Gomathi travelled at least 1.5 km thrice a day along the Cauvery river bank to change a sanitary pad while she was menstruating. She would make her way through thorny bushes to reach a secluded spot where she could safely change and dispose of the soiled pad. Like her, other 200-odd menstruating women would have to resist catcalling men and the blazing sun at least thrice a day.
“The journey would take us at least an hour and we would have to do it at least three or four times. It would take longer at night because we would go in groups. there have been so many times when men or dogs have chased us,” says Ms. Gomathi.
Six months ago, Gramalaya, a city-based non-governmental organisation working with public sanitation reached Musiri with its SMART Toilet project. “We came here at the fag end of the project due to resistance from the community to construct toilets here,” said S. Damodaran, CEO and Founder.
The weaver community in Musiri did not allow the construction of toilets because according to their tradition, toilets were not allowed near residential spaces. “My husband asked, how can you defecate where you eat?” said R. Deepika, whose residence allowed one of the first toilets to be constructed. “He asked me if the walls will confine the stink.”
A total of 36 cases were filed and a few even went to court against Gramalaya for initiating the construction.
Adolescent girls who went to school faced more problems as the school in their locality too did not have a toilet. They had to walk to the river to change a pad but would not know when to. “It was difficult to focus on classes when all I could think about was walking for an hour every two hours to change a pad. This would cause staining and embarrassment often,” said a class 12 student. “In many households, there were celebrations when a girl attains puberty but we used to feel sad, weary of all the perils.”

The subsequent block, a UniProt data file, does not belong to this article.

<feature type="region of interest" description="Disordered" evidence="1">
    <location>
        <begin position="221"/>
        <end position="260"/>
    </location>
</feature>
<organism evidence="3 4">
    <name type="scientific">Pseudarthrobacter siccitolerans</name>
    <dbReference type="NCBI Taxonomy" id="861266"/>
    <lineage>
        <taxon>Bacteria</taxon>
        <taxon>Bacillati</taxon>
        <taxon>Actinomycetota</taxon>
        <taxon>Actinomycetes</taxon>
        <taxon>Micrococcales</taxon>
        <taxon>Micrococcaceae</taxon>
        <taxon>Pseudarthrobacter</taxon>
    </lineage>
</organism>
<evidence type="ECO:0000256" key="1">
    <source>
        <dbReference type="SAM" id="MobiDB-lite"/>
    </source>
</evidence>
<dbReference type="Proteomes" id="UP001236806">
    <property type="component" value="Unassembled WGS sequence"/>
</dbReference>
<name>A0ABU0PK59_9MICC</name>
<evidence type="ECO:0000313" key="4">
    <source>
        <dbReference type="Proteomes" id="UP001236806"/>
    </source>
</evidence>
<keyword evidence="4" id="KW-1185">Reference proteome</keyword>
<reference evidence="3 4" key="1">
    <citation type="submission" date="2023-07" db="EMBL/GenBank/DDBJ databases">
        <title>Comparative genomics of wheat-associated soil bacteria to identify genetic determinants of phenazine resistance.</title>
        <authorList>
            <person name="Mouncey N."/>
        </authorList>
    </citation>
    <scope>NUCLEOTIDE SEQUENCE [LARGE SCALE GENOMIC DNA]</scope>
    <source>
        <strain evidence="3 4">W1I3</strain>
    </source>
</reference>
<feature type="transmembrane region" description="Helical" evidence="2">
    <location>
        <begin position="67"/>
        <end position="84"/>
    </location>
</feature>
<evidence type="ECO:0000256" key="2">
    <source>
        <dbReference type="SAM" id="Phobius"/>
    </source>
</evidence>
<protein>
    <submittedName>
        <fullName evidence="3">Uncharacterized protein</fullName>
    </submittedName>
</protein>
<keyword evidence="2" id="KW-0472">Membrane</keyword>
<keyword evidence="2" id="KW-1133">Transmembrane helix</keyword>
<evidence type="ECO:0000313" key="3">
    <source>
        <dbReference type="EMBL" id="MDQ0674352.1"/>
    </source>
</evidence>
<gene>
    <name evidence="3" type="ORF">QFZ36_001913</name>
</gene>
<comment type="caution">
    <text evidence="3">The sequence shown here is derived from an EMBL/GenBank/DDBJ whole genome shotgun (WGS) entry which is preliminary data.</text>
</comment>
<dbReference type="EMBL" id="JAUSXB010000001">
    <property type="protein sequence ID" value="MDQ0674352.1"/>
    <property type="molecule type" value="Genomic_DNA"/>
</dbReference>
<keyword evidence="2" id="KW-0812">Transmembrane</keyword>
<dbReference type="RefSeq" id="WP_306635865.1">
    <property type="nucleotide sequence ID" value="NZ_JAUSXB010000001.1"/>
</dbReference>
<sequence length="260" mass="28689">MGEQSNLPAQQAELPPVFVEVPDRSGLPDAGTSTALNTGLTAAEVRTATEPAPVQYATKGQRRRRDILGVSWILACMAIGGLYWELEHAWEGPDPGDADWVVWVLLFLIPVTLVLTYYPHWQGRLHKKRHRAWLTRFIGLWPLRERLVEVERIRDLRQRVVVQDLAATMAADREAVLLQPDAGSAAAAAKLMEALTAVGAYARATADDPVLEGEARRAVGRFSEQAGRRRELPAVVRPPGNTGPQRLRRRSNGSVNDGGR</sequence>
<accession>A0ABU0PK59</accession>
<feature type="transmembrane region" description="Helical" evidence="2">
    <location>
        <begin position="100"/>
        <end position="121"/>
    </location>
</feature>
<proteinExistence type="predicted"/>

Gramalaya constructed 200 toilets and encouraged the houseowners to invest 20 per cent to evoke ownership rights. Each SMART toilet cost ₹ 18,000 for which Gramalaya mobilised Corporate Social Responsibility (CSR) funds. The bathroom cum washroom is a 4×7 feet structure constructed with leech pits in the backyard of most houses on Saliyar street.
When Gramalaya launched cloth pads earlier this year, they handed them out for free to the women in the village.
“The cloth pads, along with the SMART toilets helped us save a lot of time and money,” said Ms. Deepika.
The cloth pads, which are reusable, are more comfortable. The pads come in gentle, normal and elite varieties and vary in thickness. They are stitched by women that Gramalaya mobilised into Self-Help Groups who make a reasonable profit from it.
“In the last year, we have sold at least one lakh cloth pads. We have even able to declare that all menstruating women in this village are using our cloth pads,” said J. Geetha, Executive Director, CSR of Gramalaya.
With their efforts, Gramalaya has been able to declare Nataraja Nagar in Musiri and Malayadipatti, Sengalur and ATK Nagar in Pudukkottai open defecation free.
Today Menstrual Hygiene Day (May 28)
(source : The Hindu)